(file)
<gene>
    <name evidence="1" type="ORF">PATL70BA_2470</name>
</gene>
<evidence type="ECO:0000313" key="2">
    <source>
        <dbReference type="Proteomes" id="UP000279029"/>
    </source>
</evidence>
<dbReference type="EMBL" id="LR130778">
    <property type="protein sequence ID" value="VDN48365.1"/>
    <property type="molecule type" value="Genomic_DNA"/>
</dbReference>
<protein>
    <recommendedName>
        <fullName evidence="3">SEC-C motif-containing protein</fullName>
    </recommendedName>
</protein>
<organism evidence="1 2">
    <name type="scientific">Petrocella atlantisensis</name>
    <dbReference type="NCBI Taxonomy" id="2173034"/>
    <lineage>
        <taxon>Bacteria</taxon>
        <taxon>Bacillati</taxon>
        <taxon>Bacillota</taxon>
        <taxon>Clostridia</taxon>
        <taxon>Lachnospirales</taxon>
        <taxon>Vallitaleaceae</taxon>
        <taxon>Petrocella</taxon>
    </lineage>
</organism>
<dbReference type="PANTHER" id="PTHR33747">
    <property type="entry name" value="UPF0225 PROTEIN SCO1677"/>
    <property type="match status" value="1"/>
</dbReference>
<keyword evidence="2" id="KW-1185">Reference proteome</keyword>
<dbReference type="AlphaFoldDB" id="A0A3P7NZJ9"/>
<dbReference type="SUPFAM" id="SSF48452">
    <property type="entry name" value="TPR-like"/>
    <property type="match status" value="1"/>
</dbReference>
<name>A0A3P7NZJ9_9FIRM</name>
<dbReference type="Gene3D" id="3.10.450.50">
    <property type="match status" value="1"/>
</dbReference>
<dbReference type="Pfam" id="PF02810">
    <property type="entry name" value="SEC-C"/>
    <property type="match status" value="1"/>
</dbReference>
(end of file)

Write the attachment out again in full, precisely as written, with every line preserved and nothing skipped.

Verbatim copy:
<gene>
    <name evidence="1" type="ORF">PATL70BA_2470</name>
</gene>
<evidence type="ECO:0000313" key="2">
    <source>
        <dbReference type="Proteomes" id="UP000279029"/>
    </source>
</evidence>
<dbReference type="EMBL" id="LR130778">
    <property type="protein sequence ID" value="VDN48365.1"/>
    <property type="molecule type" value="Genomic_DNA"/>
</dbReference>
<protein>
    <recommendedName>
        <fullName evidence="3">SEC-C motif-containing protein</fullName>
    </recommendedName>
</protein>
<organism evidence="1 2">
    <name type="scientific">Petrocella atlantisensis</name>
    <dbReference type="NCBI Taxonomy" id="2173034"/>
    <lineage>
        <taxon>Bacteria</taxon>
        <taxon>Bacillati</taxon>
        <taxon>Bacillota</taxon>
        <taxon>Clostridia</taxon>
        <taxon>Lachnospirales</taxon>
        <taxon>Vallitaleaceae</taxon>
        <taxon>Petrocella</taxon>
    </lineage>
</organism>
<dbReference type="PANTHER" id="PTHR33747">
    <property type="entry name" value="UPF0225 PROTEIN SCO1677"/>
    <property type="match status" value="1"/>
</dbReference>
<keyword evidence="2" id="KW-1185">Reference proteome</keyword>
<dbReference type="AlphaFoldDB" id="A0A3P7NZJ9"/>
<dbReference type="SUPFAM" id="SSF48452">
    <property type="entry name" value="TPR-like"/>
    <property type="match status" value="1"/>
</dbReference>
<name>A0A3P7NZJ9_9FIRM</name>
<dbReference type="Gene3D" id="3.10.450.50">
    <property type="match status" value="1"/>
</dbReference>
<dbReference type="Pfam" id="PF02810">
    <property type="entry name" value="SEC-C"/>
    <property type="match status" value="1"/>
</dbReference>